“The first time you see him get hit by someone in the backcountry and he shakes them off and keeps playing is enough to make someone like Ben Roethlisberger,” said Erik Carlson, a Steelers fan who came in. from Southington, Connecticut, to penultimate home game.

For Allan Huibers, who came to see Roethlisberger in mid-December from Toronto, the quarterback’s ability to play through several injuries – knee, shoulder, foot, rib, elbow – is part of his legacy.

“A sore knee or a bad back or his arm was sore, he was still going out there and playing,” Huibers said. “That’s how I come to remember him.”

Cam Heyward knew Roethlisberger was competitive when he had seen him play for years, but when Heyward was drafted by the Steelers in 2011, he quickly understood the depth of Roethlisberger’s winning streak from the shuffleboard in the locker room.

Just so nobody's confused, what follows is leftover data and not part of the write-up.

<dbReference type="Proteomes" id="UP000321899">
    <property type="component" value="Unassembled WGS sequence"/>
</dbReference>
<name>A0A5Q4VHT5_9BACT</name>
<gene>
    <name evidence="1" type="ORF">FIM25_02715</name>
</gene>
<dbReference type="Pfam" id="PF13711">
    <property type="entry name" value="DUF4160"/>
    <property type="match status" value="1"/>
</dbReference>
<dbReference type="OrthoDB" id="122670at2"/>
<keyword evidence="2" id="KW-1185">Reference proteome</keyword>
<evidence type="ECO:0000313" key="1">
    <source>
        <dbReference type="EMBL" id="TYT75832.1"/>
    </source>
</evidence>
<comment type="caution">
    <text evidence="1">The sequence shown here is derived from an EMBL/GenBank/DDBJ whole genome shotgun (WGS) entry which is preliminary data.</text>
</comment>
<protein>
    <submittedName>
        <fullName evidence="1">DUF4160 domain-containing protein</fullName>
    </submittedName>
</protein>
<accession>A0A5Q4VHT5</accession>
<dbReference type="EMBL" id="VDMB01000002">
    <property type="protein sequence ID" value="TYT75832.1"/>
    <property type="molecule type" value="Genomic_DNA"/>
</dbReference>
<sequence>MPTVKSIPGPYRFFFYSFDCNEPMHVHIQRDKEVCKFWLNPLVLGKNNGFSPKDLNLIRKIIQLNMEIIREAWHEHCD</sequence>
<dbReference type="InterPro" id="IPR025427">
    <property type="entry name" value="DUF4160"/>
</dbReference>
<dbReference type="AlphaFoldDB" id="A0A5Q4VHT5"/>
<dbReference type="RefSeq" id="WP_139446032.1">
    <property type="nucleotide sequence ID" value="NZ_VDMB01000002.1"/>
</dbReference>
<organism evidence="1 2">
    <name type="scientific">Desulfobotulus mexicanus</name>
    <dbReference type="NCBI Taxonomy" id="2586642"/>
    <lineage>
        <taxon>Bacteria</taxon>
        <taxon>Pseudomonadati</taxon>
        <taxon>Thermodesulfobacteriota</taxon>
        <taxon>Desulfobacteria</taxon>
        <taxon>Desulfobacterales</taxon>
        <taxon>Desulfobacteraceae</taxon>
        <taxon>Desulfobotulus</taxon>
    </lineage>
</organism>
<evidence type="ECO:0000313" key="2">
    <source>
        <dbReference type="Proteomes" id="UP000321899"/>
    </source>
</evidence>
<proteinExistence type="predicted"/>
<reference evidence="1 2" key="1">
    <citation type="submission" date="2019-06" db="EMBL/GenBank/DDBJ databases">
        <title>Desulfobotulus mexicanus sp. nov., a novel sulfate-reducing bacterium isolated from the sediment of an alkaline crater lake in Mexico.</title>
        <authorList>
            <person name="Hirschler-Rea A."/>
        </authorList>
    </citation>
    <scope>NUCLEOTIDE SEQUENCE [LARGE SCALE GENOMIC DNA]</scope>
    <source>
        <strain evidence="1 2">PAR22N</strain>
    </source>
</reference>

“We used to have tournaments back then, and then it went out of control,” Heyward said. “Ben was always very competitive in that. But somehow I have always won. He’s a three-sport All-American in high school – I think so, or so he claims to be. When it comes to being competitive, Ben is one of the best. “

Roethlisberger also took the fights outside the locker room. Before the training camp exercises at St. Vincent College held Roethlisberger and center Maurkice Pouncey competitions to see who could hit the goal post with the ball.

“Ben was always competitive back then,” Heyward said. “Pouncey got us out of training once by doing that. Ben always thrived in every single game I’ve played.”

The need to win also extended to the golf course. Even after Whipple left the Steelers’ staff in 2006, he and Roethlisberger maintained a standing Tuesday golf date the following year.

“When we started playing golf together, he hadn’t really played much,” Whipple said. “But he could hit the ball a mile and just had incredibly soft hands that made the putts when he needed it.